Experiencing pre-apprenticeships: Participants' views of a program with dual purposes

Erica Smith

    Research output: Book chapter/Published conference paperConference paperpeer-review

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    Abstract

    Pre-apprenticeships, preparatory training off-the-job for entry into apprenticeships, have been in existence for several decades. Depending on the prevailing economic conditions, they have been asked to serve two major purposes: as labour market programs to discipline young unemployed people into the regime of study and work, and as one means of solving skill shortage problems in particular industries or the traditional trades in general. Research has previously focused mainly on their roles in succeeding in these purposes. There has, however, been little empirical research into the experiences of the participants themselves. This paper reports on part of a national project on pre-apprenticeships carried out during 2005-6. As part of this project, students in a number of courses in two States were surveyed about their experiences in their courses, and two longitudinal case studies were carried out, in different industry areas. The research revealed important differences among locations and among industry areas.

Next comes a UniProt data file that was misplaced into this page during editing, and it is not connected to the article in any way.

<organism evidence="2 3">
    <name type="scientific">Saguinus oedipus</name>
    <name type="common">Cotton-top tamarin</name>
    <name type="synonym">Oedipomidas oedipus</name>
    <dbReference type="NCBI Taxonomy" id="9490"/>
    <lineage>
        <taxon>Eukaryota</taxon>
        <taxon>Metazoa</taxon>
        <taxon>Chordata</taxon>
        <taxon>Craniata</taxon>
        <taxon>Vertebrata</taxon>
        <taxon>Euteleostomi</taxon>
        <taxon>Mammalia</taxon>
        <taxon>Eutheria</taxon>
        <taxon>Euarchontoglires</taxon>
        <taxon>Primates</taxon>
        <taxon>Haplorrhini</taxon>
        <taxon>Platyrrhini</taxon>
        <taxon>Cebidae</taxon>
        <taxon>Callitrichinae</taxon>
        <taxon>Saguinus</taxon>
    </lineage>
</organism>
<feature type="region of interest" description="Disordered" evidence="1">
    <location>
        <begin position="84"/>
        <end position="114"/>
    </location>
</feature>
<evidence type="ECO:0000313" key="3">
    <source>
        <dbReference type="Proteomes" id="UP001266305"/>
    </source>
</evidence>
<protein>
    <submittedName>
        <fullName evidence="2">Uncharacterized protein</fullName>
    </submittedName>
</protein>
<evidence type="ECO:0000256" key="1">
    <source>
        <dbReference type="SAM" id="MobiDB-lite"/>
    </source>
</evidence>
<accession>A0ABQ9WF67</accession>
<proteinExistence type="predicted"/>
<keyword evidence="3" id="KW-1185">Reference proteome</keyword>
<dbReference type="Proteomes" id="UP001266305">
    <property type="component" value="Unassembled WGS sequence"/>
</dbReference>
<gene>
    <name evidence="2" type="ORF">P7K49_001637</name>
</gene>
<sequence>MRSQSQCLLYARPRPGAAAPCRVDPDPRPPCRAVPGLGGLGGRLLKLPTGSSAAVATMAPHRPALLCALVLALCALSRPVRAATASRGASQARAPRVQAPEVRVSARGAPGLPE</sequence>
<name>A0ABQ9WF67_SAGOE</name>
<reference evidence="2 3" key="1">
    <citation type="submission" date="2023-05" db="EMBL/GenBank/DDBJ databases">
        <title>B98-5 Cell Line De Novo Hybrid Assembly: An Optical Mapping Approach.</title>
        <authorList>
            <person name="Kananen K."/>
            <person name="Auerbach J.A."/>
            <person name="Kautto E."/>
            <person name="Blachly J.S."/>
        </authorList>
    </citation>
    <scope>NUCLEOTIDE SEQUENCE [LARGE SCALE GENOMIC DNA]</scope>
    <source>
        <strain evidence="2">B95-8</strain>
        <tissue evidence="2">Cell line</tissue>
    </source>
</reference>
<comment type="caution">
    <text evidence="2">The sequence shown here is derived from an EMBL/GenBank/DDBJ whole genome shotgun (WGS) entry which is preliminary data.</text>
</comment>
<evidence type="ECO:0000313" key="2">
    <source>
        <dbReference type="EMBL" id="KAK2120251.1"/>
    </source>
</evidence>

Original languageEnglish
    Title of host publicationEvolution, revolution or status quo? The new context for VET
    Place of PublicationCrows Nest, NSW, Australia
    PublisherAVETRA
    Pages1-10
    Number of pages10
    Publication statusPublished - 2007
    EventAustralian Vocational Education and Training Research Association Conference - Victoria University, Footscray Park, Vic, Australia, Australia
    Duration: 11 Apr 200713 Apr 2007

    Conference

    ConferenceAustralian Vocational Education and Training Research Association Conference
    Country/TerritoryAustralia
    Period11/04/0713/04/07

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